A federal judge said Wednesday that a North Carolina elections board directive making it easier for voters to fix witness deficiencies in absentee ballots may violate a previous ruling he made and has ordered state lawyers to explain the changes to him.
Federal Judge Joel Osteen, who presided over one of multiple lawsuits over absentee ballots, asked lawyers for the North Carolina State Board of Elections to schedule a status conference “at the earliest possible date and time” to explain to him changes to absentee ballot rules announced last week. Lawyers for the state indicated the hearing would be Friday.
The elections board's new directive allows voters who cast mail-in ballots with incomplete witness information to fix the problem by returning an affidavit, rather than starting the ballot over from scratch and having someone witness it again.
But Osteen said the new process “may be reasonably interpreted to eliminate the one-witness requirement,” thus putting the rules in conflict with a ruling he issued in August upholding the need for a witness. Although he didn't immediately strike down the new process, he said that he “does not find it consistent with this court's order.”
“This court finds a status conference is necessary in light of this court’s present concern that alleged compliance with this court’s order is resulting in elimination of a duly-enacted statute requiring a witness to an absentee ballot,” Osteen wrote.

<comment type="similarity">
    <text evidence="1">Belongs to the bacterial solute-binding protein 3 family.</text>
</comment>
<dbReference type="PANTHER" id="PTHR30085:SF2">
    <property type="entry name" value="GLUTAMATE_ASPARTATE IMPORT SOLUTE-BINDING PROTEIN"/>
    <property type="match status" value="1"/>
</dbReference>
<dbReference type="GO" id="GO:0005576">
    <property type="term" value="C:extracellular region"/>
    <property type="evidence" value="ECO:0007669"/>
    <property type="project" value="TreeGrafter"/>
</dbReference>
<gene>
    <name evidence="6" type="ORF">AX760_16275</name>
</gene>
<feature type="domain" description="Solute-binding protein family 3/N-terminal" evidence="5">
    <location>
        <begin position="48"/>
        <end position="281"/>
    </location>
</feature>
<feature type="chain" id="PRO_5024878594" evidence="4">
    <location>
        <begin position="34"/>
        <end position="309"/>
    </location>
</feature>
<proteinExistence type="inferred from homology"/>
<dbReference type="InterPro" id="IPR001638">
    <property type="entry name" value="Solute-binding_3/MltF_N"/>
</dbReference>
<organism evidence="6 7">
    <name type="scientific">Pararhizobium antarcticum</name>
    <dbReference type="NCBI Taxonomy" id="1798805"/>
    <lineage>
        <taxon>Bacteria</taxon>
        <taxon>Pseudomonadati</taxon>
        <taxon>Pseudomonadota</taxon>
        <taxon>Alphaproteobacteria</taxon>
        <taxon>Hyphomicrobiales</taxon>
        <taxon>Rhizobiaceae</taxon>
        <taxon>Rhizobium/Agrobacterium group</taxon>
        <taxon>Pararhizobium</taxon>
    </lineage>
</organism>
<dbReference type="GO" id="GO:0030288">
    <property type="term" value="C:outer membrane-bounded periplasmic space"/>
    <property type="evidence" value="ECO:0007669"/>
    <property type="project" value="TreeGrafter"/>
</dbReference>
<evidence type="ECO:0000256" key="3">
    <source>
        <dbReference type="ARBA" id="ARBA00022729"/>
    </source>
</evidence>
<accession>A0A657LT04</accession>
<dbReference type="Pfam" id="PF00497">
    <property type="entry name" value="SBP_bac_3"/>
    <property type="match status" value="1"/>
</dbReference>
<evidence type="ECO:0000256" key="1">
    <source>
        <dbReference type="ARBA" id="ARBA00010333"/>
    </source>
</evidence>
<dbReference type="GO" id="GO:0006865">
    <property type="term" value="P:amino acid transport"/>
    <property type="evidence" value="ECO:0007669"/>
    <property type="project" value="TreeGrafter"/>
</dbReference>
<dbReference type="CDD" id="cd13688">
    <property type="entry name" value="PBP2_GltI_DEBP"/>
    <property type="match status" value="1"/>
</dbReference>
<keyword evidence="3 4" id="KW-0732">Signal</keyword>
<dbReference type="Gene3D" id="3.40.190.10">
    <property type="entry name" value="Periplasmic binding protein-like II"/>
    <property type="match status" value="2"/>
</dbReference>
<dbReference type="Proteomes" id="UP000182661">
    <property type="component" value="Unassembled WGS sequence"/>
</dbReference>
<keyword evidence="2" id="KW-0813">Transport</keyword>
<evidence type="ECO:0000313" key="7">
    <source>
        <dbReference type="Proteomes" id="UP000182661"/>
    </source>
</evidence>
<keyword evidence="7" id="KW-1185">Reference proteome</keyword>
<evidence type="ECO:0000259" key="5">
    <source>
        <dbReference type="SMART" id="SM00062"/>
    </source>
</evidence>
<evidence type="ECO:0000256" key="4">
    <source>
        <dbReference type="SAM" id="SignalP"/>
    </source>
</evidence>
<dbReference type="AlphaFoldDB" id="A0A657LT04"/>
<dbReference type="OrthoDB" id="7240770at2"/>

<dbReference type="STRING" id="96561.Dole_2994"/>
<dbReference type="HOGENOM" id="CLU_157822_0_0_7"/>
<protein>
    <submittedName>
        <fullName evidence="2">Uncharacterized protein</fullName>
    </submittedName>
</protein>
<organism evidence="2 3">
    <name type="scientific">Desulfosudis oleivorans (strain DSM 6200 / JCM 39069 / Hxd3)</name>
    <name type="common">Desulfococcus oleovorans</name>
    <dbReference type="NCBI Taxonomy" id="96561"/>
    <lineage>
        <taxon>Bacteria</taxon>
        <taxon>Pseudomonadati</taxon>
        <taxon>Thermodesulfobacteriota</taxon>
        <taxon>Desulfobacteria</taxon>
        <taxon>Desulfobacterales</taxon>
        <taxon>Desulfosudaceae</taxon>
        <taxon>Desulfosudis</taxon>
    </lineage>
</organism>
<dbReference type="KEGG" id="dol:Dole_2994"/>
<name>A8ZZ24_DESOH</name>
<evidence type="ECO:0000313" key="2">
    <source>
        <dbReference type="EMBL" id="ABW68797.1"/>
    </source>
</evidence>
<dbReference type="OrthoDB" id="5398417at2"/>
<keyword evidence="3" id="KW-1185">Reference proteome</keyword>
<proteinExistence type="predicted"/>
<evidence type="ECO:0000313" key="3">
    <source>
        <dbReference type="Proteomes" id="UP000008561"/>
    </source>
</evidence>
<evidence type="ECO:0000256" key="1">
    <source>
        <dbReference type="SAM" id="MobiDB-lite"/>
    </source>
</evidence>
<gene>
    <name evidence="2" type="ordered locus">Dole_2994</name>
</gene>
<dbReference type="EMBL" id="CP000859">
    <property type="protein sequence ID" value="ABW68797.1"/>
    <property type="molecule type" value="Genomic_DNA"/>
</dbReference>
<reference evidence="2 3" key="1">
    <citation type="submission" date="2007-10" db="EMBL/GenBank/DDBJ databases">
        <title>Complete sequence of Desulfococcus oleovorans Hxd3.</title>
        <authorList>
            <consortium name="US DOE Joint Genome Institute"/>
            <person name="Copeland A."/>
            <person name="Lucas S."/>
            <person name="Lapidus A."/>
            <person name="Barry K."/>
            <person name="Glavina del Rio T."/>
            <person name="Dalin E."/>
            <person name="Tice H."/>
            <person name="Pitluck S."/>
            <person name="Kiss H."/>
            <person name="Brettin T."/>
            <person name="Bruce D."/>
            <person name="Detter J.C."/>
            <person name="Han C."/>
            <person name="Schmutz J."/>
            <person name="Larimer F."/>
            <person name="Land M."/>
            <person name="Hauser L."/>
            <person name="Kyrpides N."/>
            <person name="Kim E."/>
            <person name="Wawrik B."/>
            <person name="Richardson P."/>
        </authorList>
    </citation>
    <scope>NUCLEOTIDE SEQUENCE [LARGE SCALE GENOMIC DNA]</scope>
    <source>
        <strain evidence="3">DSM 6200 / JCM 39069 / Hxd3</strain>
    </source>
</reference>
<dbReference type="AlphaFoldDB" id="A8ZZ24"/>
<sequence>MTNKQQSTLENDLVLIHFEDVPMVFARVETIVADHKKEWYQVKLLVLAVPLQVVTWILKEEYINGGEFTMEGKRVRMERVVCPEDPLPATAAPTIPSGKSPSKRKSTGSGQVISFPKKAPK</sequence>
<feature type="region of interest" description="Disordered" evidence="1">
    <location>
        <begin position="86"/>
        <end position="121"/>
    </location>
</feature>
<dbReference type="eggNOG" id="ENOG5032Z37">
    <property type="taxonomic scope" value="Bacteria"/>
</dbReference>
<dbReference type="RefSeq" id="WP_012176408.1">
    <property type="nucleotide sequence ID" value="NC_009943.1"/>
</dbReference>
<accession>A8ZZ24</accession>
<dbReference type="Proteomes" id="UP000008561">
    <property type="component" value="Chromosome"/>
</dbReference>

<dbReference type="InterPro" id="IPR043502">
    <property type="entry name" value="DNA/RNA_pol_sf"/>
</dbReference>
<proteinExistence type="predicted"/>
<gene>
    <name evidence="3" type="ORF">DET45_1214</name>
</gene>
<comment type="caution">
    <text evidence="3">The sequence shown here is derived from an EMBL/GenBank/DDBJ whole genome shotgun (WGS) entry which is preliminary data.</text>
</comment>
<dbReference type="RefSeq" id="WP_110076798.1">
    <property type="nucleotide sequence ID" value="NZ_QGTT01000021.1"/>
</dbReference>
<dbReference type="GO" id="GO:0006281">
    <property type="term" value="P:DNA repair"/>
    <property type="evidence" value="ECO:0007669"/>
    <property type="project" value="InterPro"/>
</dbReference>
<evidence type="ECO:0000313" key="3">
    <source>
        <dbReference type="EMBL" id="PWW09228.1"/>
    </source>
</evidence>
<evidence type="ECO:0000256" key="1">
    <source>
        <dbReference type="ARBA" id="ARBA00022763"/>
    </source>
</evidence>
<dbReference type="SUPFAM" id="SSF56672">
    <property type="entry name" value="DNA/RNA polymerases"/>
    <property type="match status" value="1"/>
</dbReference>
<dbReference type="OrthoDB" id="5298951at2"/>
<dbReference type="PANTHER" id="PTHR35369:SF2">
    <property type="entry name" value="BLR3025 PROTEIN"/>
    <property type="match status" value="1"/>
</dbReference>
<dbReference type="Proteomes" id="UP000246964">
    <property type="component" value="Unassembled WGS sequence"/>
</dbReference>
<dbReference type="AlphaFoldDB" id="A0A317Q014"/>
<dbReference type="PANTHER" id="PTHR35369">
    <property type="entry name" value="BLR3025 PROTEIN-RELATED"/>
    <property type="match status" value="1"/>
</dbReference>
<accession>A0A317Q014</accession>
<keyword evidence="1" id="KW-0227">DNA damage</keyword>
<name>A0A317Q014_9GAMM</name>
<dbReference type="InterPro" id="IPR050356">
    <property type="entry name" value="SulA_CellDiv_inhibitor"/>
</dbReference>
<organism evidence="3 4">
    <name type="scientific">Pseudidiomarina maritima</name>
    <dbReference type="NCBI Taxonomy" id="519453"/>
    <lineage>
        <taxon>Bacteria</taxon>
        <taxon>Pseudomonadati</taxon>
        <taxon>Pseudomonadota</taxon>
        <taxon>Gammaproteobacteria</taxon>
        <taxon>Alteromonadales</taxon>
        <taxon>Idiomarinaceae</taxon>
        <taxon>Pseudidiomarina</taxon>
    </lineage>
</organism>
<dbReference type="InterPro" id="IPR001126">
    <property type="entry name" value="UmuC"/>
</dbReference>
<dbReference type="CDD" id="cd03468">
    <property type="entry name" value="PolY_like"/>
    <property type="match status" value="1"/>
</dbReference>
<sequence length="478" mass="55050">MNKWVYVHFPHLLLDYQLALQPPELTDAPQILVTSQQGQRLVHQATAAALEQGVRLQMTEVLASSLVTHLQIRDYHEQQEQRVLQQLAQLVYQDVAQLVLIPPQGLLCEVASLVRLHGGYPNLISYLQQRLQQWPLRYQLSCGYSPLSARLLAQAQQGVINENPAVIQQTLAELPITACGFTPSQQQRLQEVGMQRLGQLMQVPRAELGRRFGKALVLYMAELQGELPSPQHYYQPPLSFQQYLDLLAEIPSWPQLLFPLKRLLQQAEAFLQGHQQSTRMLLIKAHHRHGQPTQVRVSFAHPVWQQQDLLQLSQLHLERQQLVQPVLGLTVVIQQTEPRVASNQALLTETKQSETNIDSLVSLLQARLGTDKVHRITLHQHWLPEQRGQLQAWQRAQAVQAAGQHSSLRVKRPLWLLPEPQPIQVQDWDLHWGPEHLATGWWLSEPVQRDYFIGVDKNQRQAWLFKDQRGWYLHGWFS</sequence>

Osteen's August ruling directed election officials to provide ways for voters to fix mail-in ballots that arrive with certain deficiencies and explain what problems were keeping the ballot from being accepted. But on Wednesday, he emphasized that his prior ruling didn't eliminate the witness requirement.
Lawyers with the state attorney general's office, which is representing the elections board in the case before Osteen, “look forward to discussing and addressing this issue at Friday’s status hearing,” spokeswoman Laura Brewer said in an email. She added: “Our office appreciates Judge Osteen’s clarification of his order.”
Osteen is presiding over one of multiple lawsuits by voting rights advocates who argue that absentee ballot rules are too restrictive, especially during a pandemic that makes it unsafe to gather in large groups. State data has shown that ballots cast by Black voters have been set aside by county boards because of incomplete witness infomation at a higher rate than other voters.
The new absentee ballot rules that the federal judge questioned Wednesday stem from a separate case being heard in a state court. The state board of elections had issued the new rules last week as part of a settlement in the state lawsuit. The settlement, which cites Osteen's ruling as part of the reasoning for changing the absentee ballot rules, is subject to approval by a state judge. But the board has already implemented the rule changes, citing emergency powers during the pandemic.
Meanwhile, state legislative leaders have challenged the rule changes in yet another federal lawsuit being heard by a different judge, arguing that the rule change usurps the General Assembly's power. President Donald Trump's campaign has also challenged the new rules.
Republican House Speaker Tim Moore, one of the legislative leaders challenging the rule change, issued a statement saying that Osteen's order Wednesday confirms that the revised process on how to fix witness information problems is a “purely partisan sham.”